The content is accurate at the time of publication and is subject to change.

By practicing common sense. By being safe. By avoiding places that seem “shady” in nature (POS- points of sale- places, that is). Thieves prey on the vulnerable and the unprotected and the best way to protect yourself against such an unneeded/unwanted transaction is… to be prepared.

First of all, when you step in front of an ATM, your finances are all exposed via that one little critical number:  the PIN. It goes without saying that your PIN should not be an obvious number, like your birth year or the year you got married in. When setting up a PIN in the first place, be as random as you can.

Second, when you actually are entering that PIN into an ATM, make sure you protect it from any wandering eyes. You don’t know who is standing next to you and you don’t know who is behind you. Therefore, ALWAYS be vigilant. (Also, some skimming machines are hidden inside of the ATM’s cameras, so try to be careful about that as well).

This same logic applies to when you are making a purchase at a POS with your debit or credit card. There you are, thinking about the bag of potato chips you just bought, not realizing that while you punch in your respective PIN, someone could be just over your shoulder, taking note. Even the cashier could not be trustworthy or the POS machine itself could be rigged; never be too trusting.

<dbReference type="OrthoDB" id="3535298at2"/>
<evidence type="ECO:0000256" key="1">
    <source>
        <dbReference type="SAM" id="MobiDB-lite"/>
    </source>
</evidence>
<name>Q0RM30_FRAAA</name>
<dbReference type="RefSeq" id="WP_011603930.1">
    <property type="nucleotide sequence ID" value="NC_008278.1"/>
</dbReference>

It also pays to maintain an accurate reading on your bank statements. Look at it regularly to check on whether or not there are any unwarranted activities going on. Do you not remember purchasing that $50 TV in Mexico? You may want to give your bank a call.

Never say your PIN out loud, either. Treat it with the same reverence you would treat your social security number, for example. That number is between you and the bank. The moment it steps out of these boundaries is the moment thieves will declare “open season” on your finances.

Of course, there is always the possibility you may lose your card, as we are all human and do such things. If that happens, take immediate action; don’t wait for your card to miraculously show up.

Call your card issuer of choice and explain to them your card is MIA. By doing that, they can freeze or even cancel your account. And often, if your card does somehow turn up, you can take steps to reverse the actions.

If you follow these steps, you should be okay from credit card skimming, but even the mightiest among us (take the federal prosecutor for example) can fall victim to increasingly wily thieves.